Culinary Wizards in Pleasantville
Where the food is often, though not always, magical
It’s called frodo’s, and the motto here, posted all over, is “Taste the Magic.” But on recent visits the wizardry came and went as swiftly as new Harry Potter shelf stock.
Culinarily, theme restaurants are invariably suspect. They trade in commerce, not cuisine. Happily, Frodo’s is an exception. Instead of pulsating megascreens are murals of the Teton mountain range, and the only trinkets on display are gold rings pressed into utilitarian service as napkin holders. (I checked carefully for inscriptions, but there weren’t any.)
But the allusions ended there. At Frodo’s, the food is the show. And Gramercy Tavern/March alum Daniel Petrilli’s menu seemed promising, though my fad-detector was activated at the mention of espresso in two seafood dishes, and root beer in a third. At least they lacked the suffix “foam.”
There was no avant-garde pretension in the goat-cheese wonton perched atop a beet salad swabbed with a truffle-tinged beet vinaigrette, nor in the delectable grilled-shrimp spring roll offset by a wasabi-jolted slaw. Just piquant flavor, enough to overlook the acidic balsamic and garlic flavored rosette of butter served with our dinner rolls. A scallion-flecked version was a vast improvement on a lunch-hour visit, where a gorgonzola-spiked fennel and apple salad and a platter of crisp, mildly spiced wings kept us happy. A good thing, since the service often kept us waiting.
Wraps are a Frodo’s lunch-menu feature, and ours adequately teamed grilled portobellas, roasted peppers, and zucchini with goat cheese. Arugula and a vibrant vegetable slaw enlivened the Shire salad, though only a Hobbit could have detected the promised pomegranate in its vinaigrette.
Even with a dose of salt, there was no detecting flavor in a dinner special of shrimp and lobster bisque. A heap of steamed mussels fared much better, its broth mercifully tasting of anise and lemon, not the menu-stated espresso.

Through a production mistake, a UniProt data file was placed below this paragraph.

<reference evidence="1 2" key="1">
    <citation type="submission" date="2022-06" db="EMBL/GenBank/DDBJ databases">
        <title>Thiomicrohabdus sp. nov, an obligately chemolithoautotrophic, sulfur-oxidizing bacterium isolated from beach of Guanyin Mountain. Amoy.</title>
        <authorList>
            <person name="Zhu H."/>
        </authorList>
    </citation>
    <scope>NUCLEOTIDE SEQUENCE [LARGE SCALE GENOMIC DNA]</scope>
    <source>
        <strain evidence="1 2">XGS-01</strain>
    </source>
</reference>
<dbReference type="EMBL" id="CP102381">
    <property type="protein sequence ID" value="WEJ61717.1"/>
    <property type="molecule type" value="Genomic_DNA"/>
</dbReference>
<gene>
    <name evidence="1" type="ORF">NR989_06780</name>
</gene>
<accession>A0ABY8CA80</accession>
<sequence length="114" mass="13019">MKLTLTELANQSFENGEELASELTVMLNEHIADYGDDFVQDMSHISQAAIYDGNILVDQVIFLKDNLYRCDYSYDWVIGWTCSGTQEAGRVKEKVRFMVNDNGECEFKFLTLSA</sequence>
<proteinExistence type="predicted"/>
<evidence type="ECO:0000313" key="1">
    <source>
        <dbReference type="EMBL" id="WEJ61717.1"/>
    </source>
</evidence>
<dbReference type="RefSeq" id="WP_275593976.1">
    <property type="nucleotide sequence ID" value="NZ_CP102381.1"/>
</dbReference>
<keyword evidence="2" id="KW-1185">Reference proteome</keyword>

In fact, that whole espresso alert was a false alarm. The expected espresso beurre blanc in an entrÃ©e of perfectly pan-seared sea scallops lacked even a hint of the bean. But the accompanying black forbidden rice pulsed with nutty, toasty flavor (“forbidden” because in ancient China, only royals could partake). Chef Petrilli does well with starches, his lentil and scallion ravioli artfully partnered with a lush coulis of curry-laced red pepper. A rack of mild lamb sauced with inky, anise-scented demi-glace was another artful pairing, though an overcooked couscous patty was a pesky third wheel.
Now about that root beer. Its coupling with soy sauce in a sesame-crusted tuna special was kinky enough for me to stifle a seared-tuna yawn and fling off inhibition. Okay, so the fish was bland, the crust a bit burned, but that sauceâ€¦not bad. More coy seductress than burlesque queen, it gave a tempering sweetness to the accompanying bok choy’s astringency and the sesame’s toast.
Seduction is usually reserved for dessert, but that root beer would have to do. Thankfully the cappuccino was excellent, because the roasted banana with toasted walnuts wasn’t roasted or toasted, the fine apple crisp was sabotaged by a Reddi Whip clone, and the pound cake was so dry, its tofutti ice cream so gluey, that even the power of the ring couldn’t save it.
472 Besdford Rd., Pleasantville
Lunch, Tue. to Fri. 11:30 am-3 pm
Dinner, Tue. to Thurs. 5-10 pm, Fri. and Sat. 5-11 pm, Sun. 4-9 pm